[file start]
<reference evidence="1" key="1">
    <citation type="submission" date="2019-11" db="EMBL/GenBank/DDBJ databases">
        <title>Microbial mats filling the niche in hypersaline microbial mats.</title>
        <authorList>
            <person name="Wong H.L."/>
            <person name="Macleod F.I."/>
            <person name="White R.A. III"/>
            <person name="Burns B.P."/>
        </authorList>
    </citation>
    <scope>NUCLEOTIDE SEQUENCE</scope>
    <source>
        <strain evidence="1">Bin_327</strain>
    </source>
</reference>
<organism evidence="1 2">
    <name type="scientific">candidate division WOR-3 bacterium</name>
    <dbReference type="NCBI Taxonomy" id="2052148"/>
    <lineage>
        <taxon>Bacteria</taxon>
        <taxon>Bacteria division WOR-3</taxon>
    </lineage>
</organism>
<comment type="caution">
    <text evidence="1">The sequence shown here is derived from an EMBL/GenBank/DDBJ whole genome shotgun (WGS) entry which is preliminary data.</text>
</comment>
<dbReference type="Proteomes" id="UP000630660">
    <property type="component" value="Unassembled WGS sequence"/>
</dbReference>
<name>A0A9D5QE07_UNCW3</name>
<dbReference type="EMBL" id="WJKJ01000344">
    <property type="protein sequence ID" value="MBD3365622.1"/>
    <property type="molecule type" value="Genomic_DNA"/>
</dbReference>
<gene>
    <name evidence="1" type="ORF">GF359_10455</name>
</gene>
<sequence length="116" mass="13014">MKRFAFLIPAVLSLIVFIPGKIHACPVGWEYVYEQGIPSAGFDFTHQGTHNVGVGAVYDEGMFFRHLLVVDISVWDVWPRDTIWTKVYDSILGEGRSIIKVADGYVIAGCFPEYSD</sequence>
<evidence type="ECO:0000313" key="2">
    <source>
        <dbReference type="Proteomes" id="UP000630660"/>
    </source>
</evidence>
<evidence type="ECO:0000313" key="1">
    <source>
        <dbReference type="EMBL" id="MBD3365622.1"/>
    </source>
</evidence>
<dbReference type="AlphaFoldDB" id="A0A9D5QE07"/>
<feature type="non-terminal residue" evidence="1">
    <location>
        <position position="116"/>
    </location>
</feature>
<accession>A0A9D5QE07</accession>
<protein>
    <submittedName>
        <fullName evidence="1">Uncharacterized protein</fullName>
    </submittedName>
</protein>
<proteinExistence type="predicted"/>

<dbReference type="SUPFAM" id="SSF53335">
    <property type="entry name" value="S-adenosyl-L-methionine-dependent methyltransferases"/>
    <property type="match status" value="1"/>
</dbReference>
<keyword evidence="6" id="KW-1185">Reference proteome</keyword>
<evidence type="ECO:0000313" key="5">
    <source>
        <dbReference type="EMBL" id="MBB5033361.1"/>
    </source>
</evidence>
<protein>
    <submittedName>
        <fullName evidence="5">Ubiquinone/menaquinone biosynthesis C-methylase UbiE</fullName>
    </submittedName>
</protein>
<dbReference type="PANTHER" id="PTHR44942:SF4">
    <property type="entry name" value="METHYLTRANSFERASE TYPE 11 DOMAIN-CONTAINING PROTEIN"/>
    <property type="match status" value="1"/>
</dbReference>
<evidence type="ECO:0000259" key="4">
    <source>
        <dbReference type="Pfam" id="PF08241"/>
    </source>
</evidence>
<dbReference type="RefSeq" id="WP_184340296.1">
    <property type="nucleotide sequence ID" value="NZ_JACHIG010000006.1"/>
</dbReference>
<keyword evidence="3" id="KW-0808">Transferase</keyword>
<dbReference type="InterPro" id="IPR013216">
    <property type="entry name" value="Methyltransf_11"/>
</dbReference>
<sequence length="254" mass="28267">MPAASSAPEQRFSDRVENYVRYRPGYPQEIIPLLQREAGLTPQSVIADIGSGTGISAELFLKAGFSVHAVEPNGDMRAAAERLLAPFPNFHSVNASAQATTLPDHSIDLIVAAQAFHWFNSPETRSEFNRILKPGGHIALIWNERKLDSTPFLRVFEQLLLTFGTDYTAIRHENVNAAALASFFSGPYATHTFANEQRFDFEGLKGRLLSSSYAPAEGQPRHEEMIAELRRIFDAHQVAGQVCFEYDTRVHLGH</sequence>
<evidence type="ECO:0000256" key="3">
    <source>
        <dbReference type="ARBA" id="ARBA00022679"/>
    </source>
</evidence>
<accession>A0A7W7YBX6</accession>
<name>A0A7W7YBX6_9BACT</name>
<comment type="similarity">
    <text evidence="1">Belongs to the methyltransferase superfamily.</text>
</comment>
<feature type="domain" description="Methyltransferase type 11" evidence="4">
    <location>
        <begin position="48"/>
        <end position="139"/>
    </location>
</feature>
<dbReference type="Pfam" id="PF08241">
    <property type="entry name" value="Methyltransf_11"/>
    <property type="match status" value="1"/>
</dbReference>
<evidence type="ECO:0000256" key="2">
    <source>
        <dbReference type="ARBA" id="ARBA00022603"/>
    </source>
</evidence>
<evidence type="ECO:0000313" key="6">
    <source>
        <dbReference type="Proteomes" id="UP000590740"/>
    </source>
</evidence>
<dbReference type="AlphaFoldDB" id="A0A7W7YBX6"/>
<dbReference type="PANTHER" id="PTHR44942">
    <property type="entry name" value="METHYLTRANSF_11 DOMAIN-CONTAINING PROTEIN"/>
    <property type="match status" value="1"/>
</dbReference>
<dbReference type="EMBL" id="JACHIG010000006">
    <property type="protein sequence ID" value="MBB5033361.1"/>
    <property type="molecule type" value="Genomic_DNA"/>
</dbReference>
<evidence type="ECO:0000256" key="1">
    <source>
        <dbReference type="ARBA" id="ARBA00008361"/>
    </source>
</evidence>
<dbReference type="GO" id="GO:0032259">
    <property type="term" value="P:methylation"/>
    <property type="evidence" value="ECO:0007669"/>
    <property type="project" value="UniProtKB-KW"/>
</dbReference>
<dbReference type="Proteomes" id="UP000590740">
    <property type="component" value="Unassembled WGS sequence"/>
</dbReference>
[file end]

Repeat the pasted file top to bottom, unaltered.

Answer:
<reference evidence="1" key="1">
    <citation type="submission" date="2019-11" db="EMBL/GenBank/DDBJ databases">
        <title>Microbial mats filling the niche in hypersaline microbial mats.</title>
        <authorList>
            <person name="Wong H.L."/>
            <person name="Macleod F.I."/>
            <person name="White R.A. III"/>
            <person name="Burns B.P."/>
        </authorList>
    </citation>
    <scope>NUCLEOTIDE SEQUENCE</scope>
    <source>
        <strain evidence="1">Bin_327</strain>
    </source>
</reference>
<organism evidence="1 2">
    <name type="scientific">candidate division WOR-3 bacterium</name>
    <dbReference type="NCBI Taxonomy" id="2052148"/>
    <lineage>
        <taxon>Bacteria</taxon>
        <taxon>Bacteria division WOR-3</taxon>
    </lineage>
</organism>
<comment type="caution">
    <text evidence="1">The sequence shown here is derived from an EMBL/GenBank/DDBJ whole genome shotgun (WGS) entry which is preliminary data.</text>
</comment>
<dbReference type="Proteomes" id="UP000630660">
    <property type="component" value="Unassembled WGS sequence"/>
</dbReference>
<name>A0A9D5QE07_UNCW3</name>
<dbReference type="EMBL" id="WJKJ01000344">
    <property type="protein sequence ID" value="MBD3365622.1"/>
    <property type="molecule type" value="Genomic_DNA"/>
</dbReference>
<gene>
    <name evidence="1" type="ORF">GF359_10455</name>
</gene>
<sequence length="116" mass="13014">MKRFAFLIPAVLSLIVFIPGKIHACPVGWEYVYEQGIPSAGFDFTHQGTHNVGVGAVYDEGMFFRHLLVVDISVWDVWPRDTIWTKVYDSILGEGRSIIKVADGYVIAGCFPEYSD</sequence>
<evidence type="ECO:0000313" key="2">
    <source>
        <dbReference type="Proteomes" id="UP000630660"/>
    </source>
</evidence>
<evidence type="ECO:0000313" key="1">
    <source>
        <dbReference type="EMBL" id="MBD3365622.1"/>
    </source>
</evidence>
<dbReference type="AlphaFoldDB" id="A0A9D5QE07"/>
<feature type="non-terminal residue" evidence="1">
    <location>
        <position position="116"/>
    </location>
</feature>
<accession>A0A9D5QE07</accession>
<protein>
    <submittedName>
        <fullName evidence="1">Uncharacterized protein</fullName>
    </submittedName>
</protein>
<proteinExistence type="predicted"/>

<dbReference type="SUPFAM" id="SSF53335">
    <property type="entry name" value="S-adenosyl-L-methionine-dependent methyltransferases"/>
    <property type="match status" value="1"/>
</dbReference>
<keyword evidence="6" id="KW-1185">Reference proteome</keyword>
<evidence type="ECO:0000313" key="5">
    <source>
        <dbReference type="EMBL" id="MBB5033361.1"/>
    </source>
</evidence>
<protein>
    <submittedName>
        <fullName evidence="5">Ubiquinone/menaquinone biosynthesis C-methylase UbiE</fullName>
    </submittedName>
</protein>
<dbReference type="PANTHER" id="PTHR44942:SF4">
    <property type="entry name" value="METHYLTRANSFERASE TYPE 11 DOMAIN-CONTAINING PROTEIN"/>
    <property type="match status" value="1"/>
</dbReference>
<evidence type="ECO:0000259" key="4">
    <source>
        <dbReference type="Pfam" id="PF08241"/>
    </source>
</evidence>
<dbReference type="RefSeq" id="WP_184340296.1">
    <property type="nucleotide sequence ID" value="NZ_JACHIG010000006.1"/>
</dbReference>
<keyword evidence="3" id="KW-0808">Transferase</keyword>
<dbReference type="InterPro" id="IPR013216">
    <property type="entry name" value="Methyltransf_11"/>
</dbReference>
<sequence length="254" mass="28267">MPAASSAPEQRFSDRVENYVRYRPGYPQEIIPLLQREAGLTPQSVIADIGSGTGISAELFLKAGFSVHAVEPNGDMRAAAERLLAPFPNFHSVNASAQATTLPDHSIDLIVAAQAFHWFNSPETRSEFNRILKPGGHIALIWNERKLDSTPFLRVFEQLLLTFGTDYTAIRHENVNAAALASFFSGPYATHTFANEQRFDFEGLKGRLLSSSYAPAEGQPRHEEMIAELRRIFDAHQVAGQVCFEYDTRVHLGH</sequence>
<evidence type="ECO:0000256" key="3">
    <source>
        <dbReference type="ARBA" id="ARBA00022679"/>
    </source>
</evidence>
<accession>A0A7W7YBX6</accession>
<name>A0A7W7YBX6_9BACT</name>
<comment type="similarity">
    <text evidence="1">Belongs to the methyltransferase superfamily.</text>
</comment>
<feature type="domain" description="Methyltransferase type 11" evidence="4">
    <location>
        <begin position="48"/>
        <end position="139"/>
    </location>
</feature>
<dbReference type="Pfam" id="PF08241">
    <property type="entry name" value="Methyltransf_11"/>
    <property type="match status" value="1"/>
</dbReference>
<evidence type="ECO:0000256" key="2">
    <source>
        <dbReference type="ARBA" id="ARBA00022603"/>
    </source>
</evidence>
<evidence type="ECO:0000313" key="6">
    <source>
        <dbReference type="Proteomes" id="UP000590740"/>
    </source>
</evidence>
<dbReference type="AlphaFoldDB" id="A0A7W7YBX6"/>
<dbReference type="PANTHER" id="PTHR44942">
    <property type="entry name" value="METHYLTRANSF_11 DOMAIN-CONTAINING PROTEIN"/>
    <property type="match status" value="1"/>
</dbReference>
<dbReference type="EMBL" id="JACHIG010000006">
    <property type="protein sequence ID" value="MBB5033361.1"/>
    <property type="molecule type" value="Genomic_DNA"/>
</dbReference>
<evidence type="ECO:0000256" key="1">
    <source>
        <dbReference type="ARBA" id="ARBA00008361"/>
    </source>
</evidence>
<dbReference type="GO" id="GO:0032259">
    <property type="term" value="P:methylation"/>
    <property type="evidence" value="ECO:0007669"/>
    <property type="project" value="UniProtKB-KW"/>
</dbReference>
<dbReference type="Proteomes" id="UP000590740">
    <property type="component" value="Unassembled WGS sequence"/>
</dbReference>